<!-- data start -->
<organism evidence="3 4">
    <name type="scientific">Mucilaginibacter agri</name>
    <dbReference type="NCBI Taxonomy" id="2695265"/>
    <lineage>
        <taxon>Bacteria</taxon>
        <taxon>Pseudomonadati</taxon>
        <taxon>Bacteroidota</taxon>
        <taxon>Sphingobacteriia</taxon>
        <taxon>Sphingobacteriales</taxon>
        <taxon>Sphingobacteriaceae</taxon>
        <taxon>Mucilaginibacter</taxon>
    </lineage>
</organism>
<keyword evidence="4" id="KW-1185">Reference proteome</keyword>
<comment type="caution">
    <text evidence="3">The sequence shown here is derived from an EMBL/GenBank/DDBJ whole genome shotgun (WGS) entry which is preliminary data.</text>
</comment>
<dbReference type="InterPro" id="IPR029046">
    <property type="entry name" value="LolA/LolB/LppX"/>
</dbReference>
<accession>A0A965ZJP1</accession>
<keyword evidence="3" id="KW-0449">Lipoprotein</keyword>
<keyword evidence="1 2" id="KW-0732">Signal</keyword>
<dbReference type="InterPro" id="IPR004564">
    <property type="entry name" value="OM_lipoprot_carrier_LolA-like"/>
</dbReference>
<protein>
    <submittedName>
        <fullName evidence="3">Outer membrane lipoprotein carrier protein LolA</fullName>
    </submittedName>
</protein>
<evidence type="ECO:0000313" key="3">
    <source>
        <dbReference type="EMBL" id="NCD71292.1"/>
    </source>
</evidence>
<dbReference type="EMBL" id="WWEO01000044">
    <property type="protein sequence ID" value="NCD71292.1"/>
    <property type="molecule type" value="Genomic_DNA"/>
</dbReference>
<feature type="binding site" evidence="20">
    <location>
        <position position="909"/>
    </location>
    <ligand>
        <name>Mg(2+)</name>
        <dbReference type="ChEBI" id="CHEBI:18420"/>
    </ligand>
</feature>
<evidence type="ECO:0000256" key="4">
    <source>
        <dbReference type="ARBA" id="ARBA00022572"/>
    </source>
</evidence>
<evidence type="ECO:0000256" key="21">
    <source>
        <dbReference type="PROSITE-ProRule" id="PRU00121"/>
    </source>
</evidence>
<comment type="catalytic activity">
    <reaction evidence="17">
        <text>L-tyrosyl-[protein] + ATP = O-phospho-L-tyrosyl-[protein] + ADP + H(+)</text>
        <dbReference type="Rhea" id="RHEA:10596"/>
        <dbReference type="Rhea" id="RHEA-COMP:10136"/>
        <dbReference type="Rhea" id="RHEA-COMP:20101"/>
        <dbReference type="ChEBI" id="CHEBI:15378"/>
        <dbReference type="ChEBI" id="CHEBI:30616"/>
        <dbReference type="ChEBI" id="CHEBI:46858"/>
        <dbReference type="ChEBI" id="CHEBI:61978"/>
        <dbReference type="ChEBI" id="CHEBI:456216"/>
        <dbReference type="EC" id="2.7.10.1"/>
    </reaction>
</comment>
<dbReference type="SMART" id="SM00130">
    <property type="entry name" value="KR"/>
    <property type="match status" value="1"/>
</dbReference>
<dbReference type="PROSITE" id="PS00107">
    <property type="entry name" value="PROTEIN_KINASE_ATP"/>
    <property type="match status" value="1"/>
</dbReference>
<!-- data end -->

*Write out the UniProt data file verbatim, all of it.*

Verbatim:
<organism evidence="3 4">
    <name type="scientific">Mucilaginibacter agri</name>
    <dbReference type="NCBI Taxonomy" id="2695265"/>
    <lineage>
        <taxon>Bacteria</taxon>
        <taxon>Pseudomonadati</taxon>
        <taxon>Bacteroidota</taxon>
        <taxon>Sphingobacteriia</taxon>
        <taxon>Sphingobacteriales</taxon>
        <taxon>Sphingobacteriaceae</taxon>
        <taxon>Mucilaginibacter</taxon>
    </lineage>
</organism>
<keyword evidence="4" id="KW-1185">Reference proteome</keyword>
<comment type="caution">
    <text evidence="3">The sequence shown here is derived from an EMBL/GenBank/DDBJ whole genome shotgun (WGS) entry which is preliminary data.</text>
</comment>
<dbReference type="InterPro" id="IPR029046">
    <property type="entry name" value="LolA/LolB/LppX"/>
</dbReference>
<accession>A0A965ZJP1</accession>
<keyword evidence="3" id="KW-0449">Lipoprotein</keyword>
<keyword evidence="1 2" id="KW-0732">Signal</keyword>
<dbReference type="InterPro" id="IPR004564">
    <property type="entry name" value="OM_lipoprot_carrier_LolA-like"/>
</dbReference>
<protein>
    <submittedName>
        <fullName evidence="3">Outer membrane lipoprotein carrier protein LolA</fullName>
    </submittedName>
</protein>
<evidence type="ECO:0000313" key="3">
    <source>
        <dbReference type="EMBL" id="NCD71292.1"/>
    </source>
</evidence>
<dbReference type="EMBL" id="WWEO01000044">
    <property type="protein sequence ID" value="NCD71292.1"/>
    <property type="molecule type" value="Genomic_DNA"/>
</dbReference>
<feature type="binding site" evidence="20">
    <location>
        <position position="909"/>
    </location>
    <ligand>
        <name>Mg(2+)</name>
        <dbReference type="ChEBI" id="CHEBI:18420"/>
    </ligand>
</feature>
<evidence type="ECO:0000256" key="4">
    <source>
        <dbReference type="ARBA" id="ARBA00022572"/>
    </source>
</evidence>
<evidence type="ECO:0000256" key="21">
    <source>
        <dbReference type="PROSITE-ProRule" id="PRU00121"/>
    </source>
</evidence>
<comment type="catalytic activity">
    <reaction evidence="17">
        <text>L-tyrosyl-[protein] + ATP = O-phospho-L-tyrosyl-[protein] + ADP + H(+)</text>
        <dbReference type="Rhea" id="RHEA:10596"/>
        <dbReference type="Rhea" id="RHEA-COMP:10136"/>
        <dbReference type="Rhea" id="RHEA-COMP:20101"/>
        <dbReference type="ChEBI" id="CHEBI:15378"/>
        <dbReference type="ChEBI" id="CHEBI:30616"/>
        <dbReference type="ChEBI" id="CHEBI:46858"/>
        <dbReference type="ChEBI" id="CHEBI:61978"/>
        <dbReference type="ChEBI" id="CHEBI:456216"/>
        <dbReference type="EC" id="2.7.10.1"/>
    </reaction>
</comment>
<dbReference type="SMART" id="SM00130">
    <property type="entry name" value="KR"/>
    <property type="match status" value="1"/>
</dbReference>
<dbReference type="PROSITE" id="PS00107">
    <property type="entry name" value="PROTEIN_KINASE_ATP"/>
    <property type="match status" value="1"/>
</dbReference>